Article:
By: Dr. St Jean
I think you’ll agree with me when I say….when you have low back pain, you REALLY want to figure out what the problem is quick and get out of pain! In this article, I’m going to show you the 3 most common causes of low back pain. We are going to talk about sprain/strains, disc injuries and spinal stenosis.
If you are suffering from low back pain, there’s a high probability one of these 3 things is actually causing it! And..once you know what is causing your pain, then you can finally get rid of it.
See a doctor to get out of pain!
Remember, symptoms of low back pain vary, so it’s really important for you to get an exam. You don’t want to try and self-diagnose or self-treat. There’s so many different things that can cause low back pain and you just really want to get down to the bottom of it, so you can get out of pain.
What’s makes it even more complicated, is there are different presentations of low back pain. Maybe your pain is local or diffuse? Is it on your left or right side? Is it radiating down your buttocks, thighs or legs? Maybe it feels sharp, stabbing, burning or just dull and achy. Maybe there is numbness and tingling as well?
Why does this matter?
Simple. You can’t get out of pain if you don’t figure out what’s causing your low back pain. If you want to work with myself and get to the root cause of your low back pain, book your intro consult today at The Chicago Chiropractor in Lincoln Park, Chicago:
How Sprain/Strains Can Bully Your Back
A lot of times, patients walk into our office with sprains/strains, whether that’s standalone or with another condition. Sprain means injury to your ligaments. Strain means damage or injury to your muscles.
For treatment to be effective, you have to figure out which muscles and soft tissues in your low back are actually affected. Otherwise you’ll be blindly chasing for potential pain generators. Low back pain symptoms indicative of sprains/strain usually present in a specific manner.
You may notice localized pain, either on one side of your back or the other. You may feel a deep achey pain that’s more tight and tender to the touch. Usually there is no radiation of pain. Although in some cases, you might experience radiation and it may feel like random sharp twinges. For example, your walking and your pain is dull and achey, then all of a sudden you feel a jolt of sharp pain.
That’s not all…
Another symptom you may notice is almost every direction of movement aggravates the pain. Think about it, if your muscle or ligament is damaged, anytime you move that muscle in different planes of motion, you’re going to aggravate the injury. What’s next on the chopping block?
No More Disc Injury, No More Pain!
Disc problems are very common. Keep in mind, an injury to your disc could be a herniation, a bulge, or degeneration of the disc. If you picture your spine in your low back, you have your vertebrae (back bones) stacked on one another. In between each of those bones is a shock-absorbing cushion called an intervertebral disc. The disc is made up of two parts, the annulus fibrosus and nucleus pulposus (look to the right). The way your pain is presenting will depend on whether or not there is a small or large injury to your disc.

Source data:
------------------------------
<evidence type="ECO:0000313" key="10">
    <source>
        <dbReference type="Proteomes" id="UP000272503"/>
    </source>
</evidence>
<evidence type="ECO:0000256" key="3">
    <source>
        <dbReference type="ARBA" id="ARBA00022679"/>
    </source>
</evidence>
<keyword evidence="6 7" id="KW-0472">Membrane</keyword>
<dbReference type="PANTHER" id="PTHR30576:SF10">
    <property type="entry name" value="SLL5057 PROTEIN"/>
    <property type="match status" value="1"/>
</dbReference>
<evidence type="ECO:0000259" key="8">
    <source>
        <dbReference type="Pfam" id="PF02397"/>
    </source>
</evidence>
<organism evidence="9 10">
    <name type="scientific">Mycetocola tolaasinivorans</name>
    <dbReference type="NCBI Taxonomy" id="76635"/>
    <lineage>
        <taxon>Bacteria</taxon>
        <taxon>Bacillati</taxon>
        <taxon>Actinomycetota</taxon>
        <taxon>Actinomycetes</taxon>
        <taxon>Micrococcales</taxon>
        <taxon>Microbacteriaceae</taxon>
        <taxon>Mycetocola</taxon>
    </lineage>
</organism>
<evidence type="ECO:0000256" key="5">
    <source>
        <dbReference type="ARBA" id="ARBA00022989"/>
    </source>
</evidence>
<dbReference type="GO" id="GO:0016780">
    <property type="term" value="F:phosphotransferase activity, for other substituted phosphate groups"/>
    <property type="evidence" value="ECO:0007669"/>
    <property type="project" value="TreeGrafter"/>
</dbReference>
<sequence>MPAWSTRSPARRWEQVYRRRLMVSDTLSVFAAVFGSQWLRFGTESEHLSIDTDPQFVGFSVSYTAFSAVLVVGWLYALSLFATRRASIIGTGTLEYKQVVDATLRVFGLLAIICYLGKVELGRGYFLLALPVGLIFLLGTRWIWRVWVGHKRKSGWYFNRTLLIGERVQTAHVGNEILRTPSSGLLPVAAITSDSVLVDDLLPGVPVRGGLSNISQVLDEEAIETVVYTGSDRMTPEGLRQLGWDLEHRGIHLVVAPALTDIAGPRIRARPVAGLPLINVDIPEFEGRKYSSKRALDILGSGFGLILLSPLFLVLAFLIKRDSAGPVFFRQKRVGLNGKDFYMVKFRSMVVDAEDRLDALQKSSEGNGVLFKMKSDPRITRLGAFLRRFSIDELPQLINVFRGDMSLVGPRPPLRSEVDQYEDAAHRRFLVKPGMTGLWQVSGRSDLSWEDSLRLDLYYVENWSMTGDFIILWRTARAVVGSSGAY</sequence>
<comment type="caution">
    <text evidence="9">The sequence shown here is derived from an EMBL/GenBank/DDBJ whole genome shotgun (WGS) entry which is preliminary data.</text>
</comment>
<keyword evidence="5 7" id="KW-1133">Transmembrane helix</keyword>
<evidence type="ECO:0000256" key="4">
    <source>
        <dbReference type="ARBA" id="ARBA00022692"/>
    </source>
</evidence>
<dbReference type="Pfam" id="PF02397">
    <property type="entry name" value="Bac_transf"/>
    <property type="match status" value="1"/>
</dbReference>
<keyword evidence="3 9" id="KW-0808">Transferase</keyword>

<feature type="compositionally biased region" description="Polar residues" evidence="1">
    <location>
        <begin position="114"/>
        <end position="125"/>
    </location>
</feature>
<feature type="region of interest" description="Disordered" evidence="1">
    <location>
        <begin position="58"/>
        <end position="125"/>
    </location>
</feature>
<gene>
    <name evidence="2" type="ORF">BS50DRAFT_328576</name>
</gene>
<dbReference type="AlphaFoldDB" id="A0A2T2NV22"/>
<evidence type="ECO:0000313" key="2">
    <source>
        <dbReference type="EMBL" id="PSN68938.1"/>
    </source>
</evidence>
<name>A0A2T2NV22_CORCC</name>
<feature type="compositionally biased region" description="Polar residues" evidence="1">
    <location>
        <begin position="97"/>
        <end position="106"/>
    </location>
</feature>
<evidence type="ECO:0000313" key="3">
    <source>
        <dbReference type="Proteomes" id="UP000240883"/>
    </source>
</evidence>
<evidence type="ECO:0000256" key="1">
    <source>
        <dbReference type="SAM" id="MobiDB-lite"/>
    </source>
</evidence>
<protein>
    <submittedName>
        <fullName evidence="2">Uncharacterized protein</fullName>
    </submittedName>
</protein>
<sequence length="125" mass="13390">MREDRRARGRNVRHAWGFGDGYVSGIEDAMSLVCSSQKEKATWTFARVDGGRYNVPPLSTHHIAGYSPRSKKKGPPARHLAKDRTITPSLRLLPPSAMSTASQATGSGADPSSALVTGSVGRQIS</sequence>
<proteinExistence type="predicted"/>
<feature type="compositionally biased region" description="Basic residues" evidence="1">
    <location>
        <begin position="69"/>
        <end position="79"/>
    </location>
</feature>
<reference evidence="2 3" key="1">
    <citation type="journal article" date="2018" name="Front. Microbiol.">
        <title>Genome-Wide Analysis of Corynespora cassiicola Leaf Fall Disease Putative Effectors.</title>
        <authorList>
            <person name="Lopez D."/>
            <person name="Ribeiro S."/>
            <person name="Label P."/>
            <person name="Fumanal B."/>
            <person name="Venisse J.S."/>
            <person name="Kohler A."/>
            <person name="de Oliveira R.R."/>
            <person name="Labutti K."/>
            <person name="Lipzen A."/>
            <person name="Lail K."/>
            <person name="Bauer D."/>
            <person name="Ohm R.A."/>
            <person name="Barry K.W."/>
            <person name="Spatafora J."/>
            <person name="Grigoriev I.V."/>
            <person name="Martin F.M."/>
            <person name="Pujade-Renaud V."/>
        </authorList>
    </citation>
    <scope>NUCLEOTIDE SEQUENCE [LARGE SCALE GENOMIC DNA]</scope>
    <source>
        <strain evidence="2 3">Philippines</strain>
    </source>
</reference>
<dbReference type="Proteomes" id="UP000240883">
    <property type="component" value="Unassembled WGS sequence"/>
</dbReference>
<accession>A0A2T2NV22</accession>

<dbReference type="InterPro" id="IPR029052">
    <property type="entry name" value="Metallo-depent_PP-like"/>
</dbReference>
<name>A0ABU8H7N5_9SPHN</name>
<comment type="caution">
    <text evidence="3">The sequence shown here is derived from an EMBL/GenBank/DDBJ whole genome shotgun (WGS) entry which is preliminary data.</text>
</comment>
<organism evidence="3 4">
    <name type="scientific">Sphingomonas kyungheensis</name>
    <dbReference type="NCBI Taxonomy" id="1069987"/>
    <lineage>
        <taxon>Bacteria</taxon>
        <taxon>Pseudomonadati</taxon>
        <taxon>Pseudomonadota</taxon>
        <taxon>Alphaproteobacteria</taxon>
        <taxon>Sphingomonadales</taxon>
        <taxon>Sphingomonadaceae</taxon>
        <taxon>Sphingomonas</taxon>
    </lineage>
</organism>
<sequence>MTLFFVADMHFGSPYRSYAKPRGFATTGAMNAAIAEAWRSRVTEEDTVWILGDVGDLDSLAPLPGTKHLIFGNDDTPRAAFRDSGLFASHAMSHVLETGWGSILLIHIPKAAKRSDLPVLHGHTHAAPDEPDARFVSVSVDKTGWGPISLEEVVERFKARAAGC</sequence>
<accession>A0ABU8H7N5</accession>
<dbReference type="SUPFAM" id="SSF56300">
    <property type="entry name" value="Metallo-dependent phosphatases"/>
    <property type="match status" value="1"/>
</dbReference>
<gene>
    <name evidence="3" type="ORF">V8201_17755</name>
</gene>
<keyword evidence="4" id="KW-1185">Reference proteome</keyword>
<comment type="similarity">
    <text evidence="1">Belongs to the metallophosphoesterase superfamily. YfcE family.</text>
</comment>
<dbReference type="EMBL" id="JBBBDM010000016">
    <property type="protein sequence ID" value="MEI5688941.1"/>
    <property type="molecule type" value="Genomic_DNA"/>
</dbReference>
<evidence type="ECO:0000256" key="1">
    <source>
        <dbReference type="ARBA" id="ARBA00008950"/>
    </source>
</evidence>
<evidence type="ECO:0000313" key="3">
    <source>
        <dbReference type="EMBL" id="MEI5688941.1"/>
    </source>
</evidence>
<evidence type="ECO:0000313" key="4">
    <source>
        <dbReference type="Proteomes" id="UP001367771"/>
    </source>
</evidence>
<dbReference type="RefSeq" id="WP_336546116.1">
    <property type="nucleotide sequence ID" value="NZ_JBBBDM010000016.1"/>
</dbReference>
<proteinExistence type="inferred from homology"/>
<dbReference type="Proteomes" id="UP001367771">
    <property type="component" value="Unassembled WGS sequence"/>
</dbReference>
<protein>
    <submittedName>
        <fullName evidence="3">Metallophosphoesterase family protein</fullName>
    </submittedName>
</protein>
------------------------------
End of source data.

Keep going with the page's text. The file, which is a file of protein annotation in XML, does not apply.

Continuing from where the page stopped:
With small disc injury, you’re going to have more localized sharp stabbing-type pain. The pain often will only radiate down into the lower regions of the back towards the sacrum and in the buttock.
With the large disc injury, this will present a bit differently. You will most likely have pain shooting down the leg, going down the thigh and into the actual leg itself. Sometimes the pain will even migrate into the foot and toes. Numbness and tingling will often accompany the pain.
You’ll also notice there are very specific movements that are problematic for you if suffering from a disc injury. Typically patients report problems with transitioning from sitting to standing, bending over to pick something off the ground, or sitting for prolonged periods. You may notice pain when getting out of your car or up from your office chair.
Attack Stenosis, Avoid Surgery!
Last but not least – Spinal stenosis. Here’s the deal….
Spinal stenosis is essentially narrowing of your spinal canal. There’s a big canal in the middle of your spine where the spinal cord travels through. There is also foramen or “holes” if you will, on the side of your spine. When these “canals” become degenerative, narrowing of the available space naturally occurs.
You can have central canal stenosis, which is narrowing where the spinal cord is. You can also have foraminal canal stenosis, where you have narrowing on the side of the vertebrae where the nerves come out. The same nerves that innervate your arms and legs, your thorax and abdomen, etc. Stenosis is a big problem and tends to hit the older population. So if you are 50 and up, this is cause for concern.
With stenosis affecting the low back, you’ll obviously experience some back pain. A key feature of spinal stenosis is that you’ll notice you may actually feel a bit better when leaning forward. This is a great differentiating factor from disc patients. It’s called “shopping card syndrome” because patients will find leaning forward on their carts at the grocery store provides pain relief.
Localization and radiation of pain in stenosis entirely depends on the degree of narrowing occurring inside your spine. Once consistent complaint however tends to be pain with numbness and tingling after walking for prolonged periods of time.
The take home point – if you have low back pain, you need to schedule an exam whether that’s with myself or someone else. Figure out what’s causing your pain, identify the root cause, and get out of pain.
If you want to work with myself and get to the root cause of your low back pain, book your intro consult today at The Chicago Chiropractor in Lincoln Park, Chicago: